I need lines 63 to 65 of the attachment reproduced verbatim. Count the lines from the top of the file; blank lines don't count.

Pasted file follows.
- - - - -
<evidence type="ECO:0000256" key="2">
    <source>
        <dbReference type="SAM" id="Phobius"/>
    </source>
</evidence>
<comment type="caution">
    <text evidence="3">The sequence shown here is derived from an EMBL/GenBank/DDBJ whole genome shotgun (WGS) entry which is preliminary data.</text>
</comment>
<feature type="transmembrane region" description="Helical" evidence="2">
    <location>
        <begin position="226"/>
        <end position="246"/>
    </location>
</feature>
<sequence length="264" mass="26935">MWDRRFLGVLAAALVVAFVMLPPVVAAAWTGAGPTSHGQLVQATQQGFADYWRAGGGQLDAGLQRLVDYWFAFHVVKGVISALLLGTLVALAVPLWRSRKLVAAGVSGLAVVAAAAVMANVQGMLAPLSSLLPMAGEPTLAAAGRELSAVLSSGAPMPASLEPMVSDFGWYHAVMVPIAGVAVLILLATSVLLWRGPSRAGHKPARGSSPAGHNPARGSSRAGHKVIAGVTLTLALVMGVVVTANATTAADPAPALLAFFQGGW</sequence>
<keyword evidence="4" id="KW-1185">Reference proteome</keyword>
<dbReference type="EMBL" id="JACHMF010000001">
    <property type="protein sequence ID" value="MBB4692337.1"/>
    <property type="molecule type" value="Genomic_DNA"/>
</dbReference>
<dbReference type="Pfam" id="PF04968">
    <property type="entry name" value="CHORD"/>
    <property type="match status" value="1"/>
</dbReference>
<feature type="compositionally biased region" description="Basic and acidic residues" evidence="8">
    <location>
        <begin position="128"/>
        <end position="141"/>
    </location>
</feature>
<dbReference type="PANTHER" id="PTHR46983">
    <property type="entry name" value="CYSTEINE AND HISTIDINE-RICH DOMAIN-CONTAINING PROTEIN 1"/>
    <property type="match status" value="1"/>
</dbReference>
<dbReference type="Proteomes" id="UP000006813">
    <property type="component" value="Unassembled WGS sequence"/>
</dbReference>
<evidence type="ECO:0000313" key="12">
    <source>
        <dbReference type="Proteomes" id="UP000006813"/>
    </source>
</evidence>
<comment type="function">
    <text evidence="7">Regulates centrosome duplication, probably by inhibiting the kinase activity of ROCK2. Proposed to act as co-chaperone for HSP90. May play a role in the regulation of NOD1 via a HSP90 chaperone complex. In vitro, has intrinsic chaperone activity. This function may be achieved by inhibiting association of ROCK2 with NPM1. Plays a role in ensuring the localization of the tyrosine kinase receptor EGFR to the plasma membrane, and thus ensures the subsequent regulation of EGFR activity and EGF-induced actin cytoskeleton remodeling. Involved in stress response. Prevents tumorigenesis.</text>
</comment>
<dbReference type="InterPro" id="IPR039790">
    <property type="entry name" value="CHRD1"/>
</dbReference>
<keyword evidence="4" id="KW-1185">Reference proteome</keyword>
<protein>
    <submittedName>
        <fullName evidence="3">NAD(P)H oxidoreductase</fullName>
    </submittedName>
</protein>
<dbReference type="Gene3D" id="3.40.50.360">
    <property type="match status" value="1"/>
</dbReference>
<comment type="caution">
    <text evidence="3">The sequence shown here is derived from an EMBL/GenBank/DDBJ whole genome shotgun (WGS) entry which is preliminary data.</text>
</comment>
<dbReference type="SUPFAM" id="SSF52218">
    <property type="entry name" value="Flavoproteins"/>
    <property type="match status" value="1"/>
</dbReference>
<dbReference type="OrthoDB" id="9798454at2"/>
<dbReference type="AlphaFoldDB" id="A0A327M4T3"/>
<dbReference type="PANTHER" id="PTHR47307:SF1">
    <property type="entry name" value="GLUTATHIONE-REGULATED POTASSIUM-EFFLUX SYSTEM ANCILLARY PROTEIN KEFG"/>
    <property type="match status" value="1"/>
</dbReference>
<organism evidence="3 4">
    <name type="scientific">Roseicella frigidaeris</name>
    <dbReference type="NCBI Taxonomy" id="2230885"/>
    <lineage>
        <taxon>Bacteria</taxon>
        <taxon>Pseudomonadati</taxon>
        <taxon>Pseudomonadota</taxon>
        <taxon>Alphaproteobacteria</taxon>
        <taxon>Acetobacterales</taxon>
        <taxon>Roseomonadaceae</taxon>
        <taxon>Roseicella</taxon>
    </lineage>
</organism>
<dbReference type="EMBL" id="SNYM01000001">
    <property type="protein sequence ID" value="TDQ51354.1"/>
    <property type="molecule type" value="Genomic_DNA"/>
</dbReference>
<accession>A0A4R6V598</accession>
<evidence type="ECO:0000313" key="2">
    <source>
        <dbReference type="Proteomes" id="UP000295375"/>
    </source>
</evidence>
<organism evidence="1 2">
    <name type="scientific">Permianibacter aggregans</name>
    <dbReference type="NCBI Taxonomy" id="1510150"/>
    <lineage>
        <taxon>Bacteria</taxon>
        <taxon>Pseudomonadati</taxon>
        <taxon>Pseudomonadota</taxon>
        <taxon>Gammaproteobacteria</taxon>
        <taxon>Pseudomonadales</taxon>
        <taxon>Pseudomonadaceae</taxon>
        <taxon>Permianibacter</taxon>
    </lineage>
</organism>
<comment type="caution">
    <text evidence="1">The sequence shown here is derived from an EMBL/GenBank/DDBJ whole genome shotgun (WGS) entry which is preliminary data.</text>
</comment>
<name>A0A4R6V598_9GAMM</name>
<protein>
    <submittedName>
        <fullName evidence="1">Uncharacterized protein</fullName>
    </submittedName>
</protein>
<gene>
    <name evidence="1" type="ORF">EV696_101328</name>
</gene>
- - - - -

    <property type="match status" value="1"/>
</dbReference>
<dbReference type="OrthoDB" id="9798454at2"/>